How wonderful it would be if the church sat at Jesus’ feet and learned from his example!
Jesus came not to be served, but to serve (Matt. 20:28). In the Gospels, no men ever offered service to Jesus, but angels (Matt. 4:11) and women did. In fact, Jesus’ major support group was made up of the women who followed him from Galilee and cared for his needs (Matt. 27:55; Mark 15:41), from Joanna the aristocrat to Mary Magdalene from the lower classes (Luke 8:1-3). Jesus accepted and even depended upon their service, though the closest he came to rebuking a woman was when he told Martha that it was better to sit at his feet and learn than to fret over the culturally-expected service of hospitality (Luke 10:38-45).
How wonderful it would be if the church sat at Jesus’ feet and learned from his example! Perhaps we too would develop the great faith of a Gentile woman, demonstrate the great love of a sinful woman, and devote our lives to proclaiming the good news of our risen Lord like the courageous women who witnessed the crucifixion, burial, and resurrection. Perhaps we would learn to agree with Paul that we must consider others as better than ourselves (Phil. 2:3), to submit instead of demanding submission (Eph. 5:21), and to reject the class system and hierarchy of the fallen world in favor of celebrating our oneness in Christ (Gal. 3:28).


Ten then, but now?

Reading: Malachi 3:1-12
"God loves a cheerful giver" (2 Cor 9:7b)

One of the commonest questions of Christians is, Is tithing compulsory? This is the question of a thankless heart. For all that God has bestowed on us, the tithe, that is the one tenth, is the minimum we can give Him to thank and honour Him.
Abraham tithed when there was no law of tithing (Gen 14:20). His was a voluntary act of thanksgiving. His grandson Jacob voluntarily promised God, "Of all that You give me I will surely give a tenth to You" (Gen 28:22).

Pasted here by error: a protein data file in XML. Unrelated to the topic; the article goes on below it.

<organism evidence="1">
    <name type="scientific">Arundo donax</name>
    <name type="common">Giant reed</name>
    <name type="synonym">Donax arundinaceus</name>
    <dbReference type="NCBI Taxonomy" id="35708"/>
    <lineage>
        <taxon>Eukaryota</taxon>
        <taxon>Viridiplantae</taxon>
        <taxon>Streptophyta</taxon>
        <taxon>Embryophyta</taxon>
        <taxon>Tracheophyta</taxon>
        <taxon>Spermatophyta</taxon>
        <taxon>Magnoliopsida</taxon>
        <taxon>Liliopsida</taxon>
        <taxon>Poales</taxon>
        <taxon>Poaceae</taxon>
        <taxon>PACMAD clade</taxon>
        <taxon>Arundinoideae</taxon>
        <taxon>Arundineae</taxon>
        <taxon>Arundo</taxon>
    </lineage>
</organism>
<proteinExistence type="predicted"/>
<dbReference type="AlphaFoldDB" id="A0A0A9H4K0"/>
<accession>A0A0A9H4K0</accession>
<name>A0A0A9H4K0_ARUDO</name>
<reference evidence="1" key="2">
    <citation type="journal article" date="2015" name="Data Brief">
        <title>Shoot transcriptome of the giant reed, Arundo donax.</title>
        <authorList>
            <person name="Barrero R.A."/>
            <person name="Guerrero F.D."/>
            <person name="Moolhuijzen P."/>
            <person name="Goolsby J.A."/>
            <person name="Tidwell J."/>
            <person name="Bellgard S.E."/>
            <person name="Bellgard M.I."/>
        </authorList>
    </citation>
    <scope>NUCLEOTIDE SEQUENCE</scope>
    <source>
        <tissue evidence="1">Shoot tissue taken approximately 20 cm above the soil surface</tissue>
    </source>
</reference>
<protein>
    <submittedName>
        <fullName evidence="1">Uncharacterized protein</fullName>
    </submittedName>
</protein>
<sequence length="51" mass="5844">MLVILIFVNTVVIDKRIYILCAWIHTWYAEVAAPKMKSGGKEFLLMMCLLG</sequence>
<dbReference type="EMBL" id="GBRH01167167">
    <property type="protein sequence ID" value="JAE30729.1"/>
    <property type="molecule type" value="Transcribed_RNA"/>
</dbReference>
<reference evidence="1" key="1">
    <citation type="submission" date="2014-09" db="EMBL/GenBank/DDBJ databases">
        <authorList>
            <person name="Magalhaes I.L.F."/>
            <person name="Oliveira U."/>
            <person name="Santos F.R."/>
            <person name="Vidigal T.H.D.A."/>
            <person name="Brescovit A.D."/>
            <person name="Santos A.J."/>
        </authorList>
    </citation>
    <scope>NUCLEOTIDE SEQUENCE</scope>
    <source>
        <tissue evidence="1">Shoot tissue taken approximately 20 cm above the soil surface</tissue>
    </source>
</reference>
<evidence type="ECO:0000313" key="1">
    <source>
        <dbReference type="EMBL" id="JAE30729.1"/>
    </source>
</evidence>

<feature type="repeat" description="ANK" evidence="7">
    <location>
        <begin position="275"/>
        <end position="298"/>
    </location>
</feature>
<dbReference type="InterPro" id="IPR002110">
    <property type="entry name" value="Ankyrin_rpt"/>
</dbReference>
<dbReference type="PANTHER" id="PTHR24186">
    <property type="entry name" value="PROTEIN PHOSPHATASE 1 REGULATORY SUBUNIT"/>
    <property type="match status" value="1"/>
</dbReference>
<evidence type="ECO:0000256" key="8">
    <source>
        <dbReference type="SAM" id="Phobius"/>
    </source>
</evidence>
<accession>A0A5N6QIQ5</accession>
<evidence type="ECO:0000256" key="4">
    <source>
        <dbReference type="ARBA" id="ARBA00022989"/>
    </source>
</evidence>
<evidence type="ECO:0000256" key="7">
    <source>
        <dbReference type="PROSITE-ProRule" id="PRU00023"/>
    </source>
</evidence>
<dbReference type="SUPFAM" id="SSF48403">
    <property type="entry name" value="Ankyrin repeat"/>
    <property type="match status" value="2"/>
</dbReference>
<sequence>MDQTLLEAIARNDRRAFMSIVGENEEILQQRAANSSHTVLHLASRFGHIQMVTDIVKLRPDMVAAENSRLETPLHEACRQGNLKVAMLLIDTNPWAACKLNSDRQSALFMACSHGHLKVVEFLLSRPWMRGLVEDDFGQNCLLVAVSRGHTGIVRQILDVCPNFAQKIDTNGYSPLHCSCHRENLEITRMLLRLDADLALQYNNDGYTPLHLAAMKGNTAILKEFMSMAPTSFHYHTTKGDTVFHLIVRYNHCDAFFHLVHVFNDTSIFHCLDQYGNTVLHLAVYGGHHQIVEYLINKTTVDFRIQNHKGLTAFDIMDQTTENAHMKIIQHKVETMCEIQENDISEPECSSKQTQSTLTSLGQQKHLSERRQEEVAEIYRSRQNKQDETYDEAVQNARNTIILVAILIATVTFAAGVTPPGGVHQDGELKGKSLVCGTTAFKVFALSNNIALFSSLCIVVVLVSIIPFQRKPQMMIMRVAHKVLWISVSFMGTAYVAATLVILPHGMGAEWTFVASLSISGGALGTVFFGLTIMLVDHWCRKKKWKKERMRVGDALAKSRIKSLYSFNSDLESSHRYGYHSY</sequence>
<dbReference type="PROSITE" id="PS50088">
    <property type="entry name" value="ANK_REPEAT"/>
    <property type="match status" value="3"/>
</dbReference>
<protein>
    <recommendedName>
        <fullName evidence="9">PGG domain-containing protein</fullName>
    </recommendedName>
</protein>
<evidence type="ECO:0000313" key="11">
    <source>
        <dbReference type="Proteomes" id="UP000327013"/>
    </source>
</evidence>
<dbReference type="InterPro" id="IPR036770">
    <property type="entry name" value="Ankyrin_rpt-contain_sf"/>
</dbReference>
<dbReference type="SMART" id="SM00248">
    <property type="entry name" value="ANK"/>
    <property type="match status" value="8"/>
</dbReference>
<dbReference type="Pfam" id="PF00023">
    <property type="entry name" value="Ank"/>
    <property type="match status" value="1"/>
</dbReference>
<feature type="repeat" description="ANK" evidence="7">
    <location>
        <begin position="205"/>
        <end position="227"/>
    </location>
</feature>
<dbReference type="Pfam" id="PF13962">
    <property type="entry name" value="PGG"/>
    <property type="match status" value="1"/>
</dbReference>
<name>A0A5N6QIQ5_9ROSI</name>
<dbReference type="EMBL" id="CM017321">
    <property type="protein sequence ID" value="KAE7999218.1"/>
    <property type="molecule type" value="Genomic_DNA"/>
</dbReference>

This voluntary practice became a law of God to His people when the Nation of Israel was constituted. The Law given through Moses says, "All the tithe of the land, whether of the seed of the land or of the fruit of the tree, is the Lord's. It is holy to the Lord" (Lev 27:30).
The Scribes and Pharisees of Jesus' day were tithing of even "mint and anise and cummin," but they left out justice and mercy and faith. So He taught them that the act of tithing must be done in the attitude of love (Mt 23:23).
We have the New Covenant following the death of Christ, and under this there is no legalistic teaching on tithing. Because the New Covenant is a "better" Covenant, better methods of giving are taught: Cheerful giving (2 Cor 9:7), Liberal giving (2 Cor 8:2), Sacrificial giving (2 Cor 8:3). Therefore for a Christian today tithing is a good place to "start," but he must grow in it. We must give and give and keep on giving until it affects us! That which costs us nothing is worth nothing (2 Sam 24:24).
A poor widow gave away all she had (Mk 12:41-44). Mary poured out all her savings (Mk 14:3-9). Jesus praised both of them profusely. Going from "tithe" to "total" is part of Christian growth (2 Cor 8:7). Those who don't even give a tenth of their income to God are called thieves and robbers (Mal 3:8).
We have entered second half of this year today. If in your life and family you don't have the habit of setting aside atleast ten percent of your income for God, begin today. Don't start spending immediately after you receive your salary. Kneel down before God, thank Him for His blessing, set aside His portion, and after that go ahead with your payments and purchase. This is a healthy habit.